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   Re: Feeler for SML (Simple Markup Language)

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  • From: Matthew Gertner <matthew@praxis.cz>
  • To: xml-dev@ic.ac.uk
  • Date: Tue, 16 Nov 1999 10:57:42 +0100

Michael Champion wrote:
> 1 - I'd like to see an activity not unlike the one that defined SAX a couple
> of years ago collaboratively researching what a minimal subset of XML and/or
> the DOM  for high-performance and/or small footprint processors might look
> like.  This would entail some actual code experiments to see if there really
> is a significant decrease in processing time or code footprint by throwing
> out support for these features.  If there's no empirically demonstratable
> gain, I for one don't want to continue the pain of this discussion.

I guess there's no harm in looking into this, but this seems like a road
to nowhere to me. On the one hand, it implies a serious risk of
unnecessary confusion because the differences between XML and the
putative SML will be too subtle for non-XML freaks to grog. On the other
hand, any compromise that is found is going to lead to inevitable
satisfaction, with some people feeling that too much was eliminated
while others feel that too much was left in.

> 2 - Assuming for the moment that a gain can be demonstrated, I'd like to see
> a mechanism in XML itself to allow XML messages, documents, etc. to specify
> that they use only some defined subset of features. In other words, I'd like
> to see some built-in mechanism for "bifurcating" XML without descending into
> the chaos of non-interoperability.

This is starting to sound like a pretty good idea. I imagine something
like the SGML declaration but specific to a given schema, rather than a
specific instance. This would enable a schema developer to say, for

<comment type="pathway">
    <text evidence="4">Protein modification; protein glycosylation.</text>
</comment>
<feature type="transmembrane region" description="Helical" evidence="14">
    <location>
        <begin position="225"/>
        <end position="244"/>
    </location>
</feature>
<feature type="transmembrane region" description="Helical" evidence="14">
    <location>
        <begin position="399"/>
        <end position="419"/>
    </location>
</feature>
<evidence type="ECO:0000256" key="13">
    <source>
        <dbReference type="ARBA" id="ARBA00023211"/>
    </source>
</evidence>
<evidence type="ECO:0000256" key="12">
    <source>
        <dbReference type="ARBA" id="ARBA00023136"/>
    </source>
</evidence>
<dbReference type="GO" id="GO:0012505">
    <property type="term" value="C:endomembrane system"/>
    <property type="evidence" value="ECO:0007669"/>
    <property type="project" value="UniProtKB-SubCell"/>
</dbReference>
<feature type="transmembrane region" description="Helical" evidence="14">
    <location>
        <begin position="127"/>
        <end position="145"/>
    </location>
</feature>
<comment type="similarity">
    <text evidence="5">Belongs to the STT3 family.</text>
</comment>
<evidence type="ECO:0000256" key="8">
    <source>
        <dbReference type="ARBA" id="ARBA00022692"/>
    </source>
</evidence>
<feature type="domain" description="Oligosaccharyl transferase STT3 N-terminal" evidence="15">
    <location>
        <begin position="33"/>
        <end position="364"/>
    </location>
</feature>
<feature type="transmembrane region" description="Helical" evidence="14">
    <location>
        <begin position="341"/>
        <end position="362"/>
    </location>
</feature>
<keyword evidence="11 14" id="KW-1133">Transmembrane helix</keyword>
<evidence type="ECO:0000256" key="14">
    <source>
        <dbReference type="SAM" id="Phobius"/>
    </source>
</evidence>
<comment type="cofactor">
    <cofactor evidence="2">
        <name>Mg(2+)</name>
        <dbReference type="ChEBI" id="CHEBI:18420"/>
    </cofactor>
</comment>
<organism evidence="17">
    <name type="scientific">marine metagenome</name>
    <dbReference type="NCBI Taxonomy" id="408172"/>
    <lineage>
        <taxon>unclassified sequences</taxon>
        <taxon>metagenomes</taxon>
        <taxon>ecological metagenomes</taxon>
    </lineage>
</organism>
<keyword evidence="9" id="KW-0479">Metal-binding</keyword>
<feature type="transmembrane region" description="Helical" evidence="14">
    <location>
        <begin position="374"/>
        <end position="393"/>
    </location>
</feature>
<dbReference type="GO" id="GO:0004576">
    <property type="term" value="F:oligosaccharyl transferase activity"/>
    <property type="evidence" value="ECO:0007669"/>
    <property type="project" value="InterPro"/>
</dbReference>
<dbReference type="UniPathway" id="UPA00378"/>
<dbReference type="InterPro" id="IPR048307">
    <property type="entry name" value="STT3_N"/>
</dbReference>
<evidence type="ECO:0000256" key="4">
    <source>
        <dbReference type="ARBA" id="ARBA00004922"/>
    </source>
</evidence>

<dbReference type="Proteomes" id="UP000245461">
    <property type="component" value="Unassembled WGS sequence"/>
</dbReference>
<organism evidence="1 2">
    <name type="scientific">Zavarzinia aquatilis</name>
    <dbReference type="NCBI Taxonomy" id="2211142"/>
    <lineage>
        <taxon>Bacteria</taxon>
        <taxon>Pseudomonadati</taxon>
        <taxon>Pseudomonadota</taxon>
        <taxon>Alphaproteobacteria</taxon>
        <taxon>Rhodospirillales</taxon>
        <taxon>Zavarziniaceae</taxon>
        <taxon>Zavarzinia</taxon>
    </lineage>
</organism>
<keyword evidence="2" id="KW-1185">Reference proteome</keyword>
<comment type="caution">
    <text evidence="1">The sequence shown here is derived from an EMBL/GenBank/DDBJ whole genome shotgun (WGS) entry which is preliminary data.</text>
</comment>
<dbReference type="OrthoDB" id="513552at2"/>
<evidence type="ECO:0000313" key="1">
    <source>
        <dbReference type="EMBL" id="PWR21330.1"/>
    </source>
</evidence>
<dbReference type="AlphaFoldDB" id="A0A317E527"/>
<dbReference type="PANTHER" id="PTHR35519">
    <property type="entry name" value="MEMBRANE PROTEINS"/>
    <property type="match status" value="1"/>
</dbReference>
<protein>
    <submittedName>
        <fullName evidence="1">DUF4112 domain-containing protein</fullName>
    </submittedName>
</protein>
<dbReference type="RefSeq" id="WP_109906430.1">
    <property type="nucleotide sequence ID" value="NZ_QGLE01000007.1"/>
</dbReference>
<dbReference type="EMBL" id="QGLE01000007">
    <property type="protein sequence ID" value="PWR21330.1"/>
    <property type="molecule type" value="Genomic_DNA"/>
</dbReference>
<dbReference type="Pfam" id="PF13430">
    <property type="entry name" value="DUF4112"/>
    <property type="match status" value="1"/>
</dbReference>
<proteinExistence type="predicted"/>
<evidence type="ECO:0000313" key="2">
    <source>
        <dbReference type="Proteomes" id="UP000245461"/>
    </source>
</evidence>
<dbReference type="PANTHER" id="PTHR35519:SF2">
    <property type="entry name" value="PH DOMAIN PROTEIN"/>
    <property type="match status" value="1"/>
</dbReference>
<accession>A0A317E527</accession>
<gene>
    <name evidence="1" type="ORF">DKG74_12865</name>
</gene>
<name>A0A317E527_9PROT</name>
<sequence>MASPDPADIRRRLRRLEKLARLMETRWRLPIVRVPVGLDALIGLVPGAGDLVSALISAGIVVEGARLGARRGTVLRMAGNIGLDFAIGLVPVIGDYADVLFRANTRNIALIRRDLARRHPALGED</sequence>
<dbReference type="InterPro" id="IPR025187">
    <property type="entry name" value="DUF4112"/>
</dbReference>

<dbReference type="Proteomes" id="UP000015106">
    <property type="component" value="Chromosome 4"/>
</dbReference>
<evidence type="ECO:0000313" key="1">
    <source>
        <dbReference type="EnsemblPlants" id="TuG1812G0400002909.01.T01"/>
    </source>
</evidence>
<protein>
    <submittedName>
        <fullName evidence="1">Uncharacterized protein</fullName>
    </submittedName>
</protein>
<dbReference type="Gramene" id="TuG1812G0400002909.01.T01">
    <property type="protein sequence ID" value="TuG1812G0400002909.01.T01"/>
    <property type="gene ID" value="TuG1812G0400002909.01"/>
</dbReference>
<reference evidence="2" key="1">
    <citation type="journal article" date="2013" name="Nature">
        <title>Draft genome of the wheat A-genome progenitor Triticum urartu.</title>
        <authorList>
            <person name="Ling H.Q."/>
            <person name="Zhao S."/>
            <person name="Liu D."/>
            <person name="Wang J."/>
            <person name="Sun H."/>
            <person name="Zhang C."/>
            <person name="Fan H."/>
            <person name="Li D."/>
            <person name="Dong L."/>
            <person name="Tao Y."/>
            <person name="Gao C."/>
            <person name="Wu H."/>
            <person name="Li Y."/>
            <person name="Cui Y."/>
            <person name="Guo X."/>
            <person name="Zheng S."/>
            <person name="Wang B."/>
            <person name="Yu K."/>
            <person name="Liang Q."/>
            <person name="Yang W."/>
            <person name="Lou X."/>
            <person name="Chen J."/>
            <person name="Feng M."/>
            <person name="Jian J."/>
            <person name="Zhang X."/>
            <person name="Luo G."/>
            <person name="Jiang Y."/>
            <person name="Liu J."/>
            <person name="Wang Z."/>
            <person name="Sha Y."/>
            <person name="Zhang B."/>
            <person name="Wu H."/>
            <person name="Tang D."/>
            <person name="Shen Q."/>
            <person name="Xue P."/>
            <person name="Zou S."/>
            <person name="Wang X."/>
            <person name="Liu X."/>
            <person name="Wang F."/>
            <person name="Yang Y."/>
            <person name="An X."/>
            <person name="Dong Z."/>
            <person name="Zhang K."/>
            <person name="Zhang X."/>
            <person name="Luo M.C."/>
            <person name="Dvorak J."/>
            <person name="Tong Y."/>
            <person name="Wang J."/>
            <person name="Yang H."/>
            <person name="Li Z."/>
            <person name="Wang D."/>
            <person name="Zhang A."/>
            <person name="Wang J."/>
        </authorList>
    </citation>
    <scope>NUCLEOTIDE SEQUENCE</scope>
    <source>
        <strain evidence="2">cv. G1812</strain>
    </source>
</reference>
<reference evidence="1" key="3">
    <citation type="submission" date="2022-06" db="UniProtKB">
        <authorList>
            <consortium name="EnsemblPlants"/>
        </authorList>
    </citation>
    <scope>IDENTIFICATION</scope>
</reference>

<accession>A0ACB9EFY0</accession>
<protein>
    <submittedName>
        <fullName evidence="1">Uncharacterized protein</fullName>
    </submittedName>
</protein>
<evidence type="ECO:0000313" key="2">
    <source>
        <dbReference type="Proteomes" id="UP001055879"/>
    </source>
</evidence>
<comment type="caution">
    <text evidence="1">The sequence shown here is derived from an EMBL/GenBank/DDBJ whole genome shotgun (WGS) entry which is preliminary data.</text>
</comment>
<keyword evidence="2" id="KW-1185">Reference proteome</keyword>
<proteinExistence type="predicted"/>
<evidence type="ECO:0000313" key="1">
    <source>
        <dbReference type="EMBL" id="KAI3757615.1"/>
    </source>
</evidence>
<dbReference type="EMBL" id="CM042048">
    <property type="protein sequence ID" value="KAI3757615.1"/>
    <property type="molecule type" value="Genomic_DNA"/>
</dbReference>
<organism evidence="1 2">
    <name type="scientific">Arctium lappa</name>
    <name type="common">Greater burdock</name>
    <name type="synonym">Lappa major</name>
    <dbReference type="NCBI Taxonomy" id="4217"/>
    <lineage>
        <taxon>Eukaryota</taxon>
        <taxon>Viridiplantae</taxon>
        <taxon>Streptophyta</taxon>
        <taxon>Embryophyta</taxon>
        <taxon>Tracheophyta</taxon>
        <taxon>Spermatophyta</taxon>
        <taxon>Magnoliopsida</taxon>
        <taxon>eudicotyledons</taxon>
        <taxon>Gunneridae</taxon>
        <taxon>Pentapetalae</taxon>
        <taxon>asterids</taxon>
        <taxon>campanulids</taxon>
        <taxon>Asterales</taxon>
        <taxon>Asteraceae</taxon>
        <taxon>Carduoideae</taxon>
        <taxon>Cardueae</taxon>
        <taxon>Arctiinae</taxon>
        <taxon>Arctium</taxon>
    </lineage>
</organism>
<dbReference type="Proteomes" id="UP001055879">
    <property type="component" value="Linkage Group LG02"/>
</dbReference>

example, that PIs, external parsed entities (or my preferences, any
entities), attributes, etc. are not usable with the schema in question.
This is something that the schema WG could add to the current spec with
very little effort. Simon posted something about having done some work
in this direction, but I can't connect to his site right now. In any
case, I'll happily write a short proposal if no one else wants to; it
should only be about an hour's work.

> 3 - I'd like to see some specification or demonstration for how an XML
> processor that is optimized for a subset of the spec can "barf" on external
> entities or other unsupported features in a way that would allow it to
> potentially extract useful information out of the document or message it's
> processing.  For example, I might (for some reasons of my own) document or
> "decorate" an XML message with attributes or entities, but when Don Park
> gets it ;~) , his stripped down processor should be able to extract the
> "wheat" (simple element values) and ignore the "chaff" (my documentation and
> decoration). Such a mechanism would have to be much lighter weight than what
> would be possible with DTDs or schemas.
> (Again, if it can be demonstrated that something functionally equivalent can
> be done *efficiently* without mucking with the XML spec, so much the
> better).

And alternative that is certainly worth considering: the processor
simply rejects the document if an unsupported feature is used. Since the
document authors are presumable writing (or the software developers
generating) an XML instance on the basis of a schema, the onus should be
on them to respect *all* aspects of the schema definition, including
supported features. The best thing a processing app can do is reject the
document out of hand, letting authors know that their implementation is
faulty and forcing them to fix it immediately before non-conformant
documents are unleased to wreck havoc. Your approach runs the risk of
producing behavior that was not expected and might therefore have
undesirable side-effects (considering the implications for e-commerce,
among other things).


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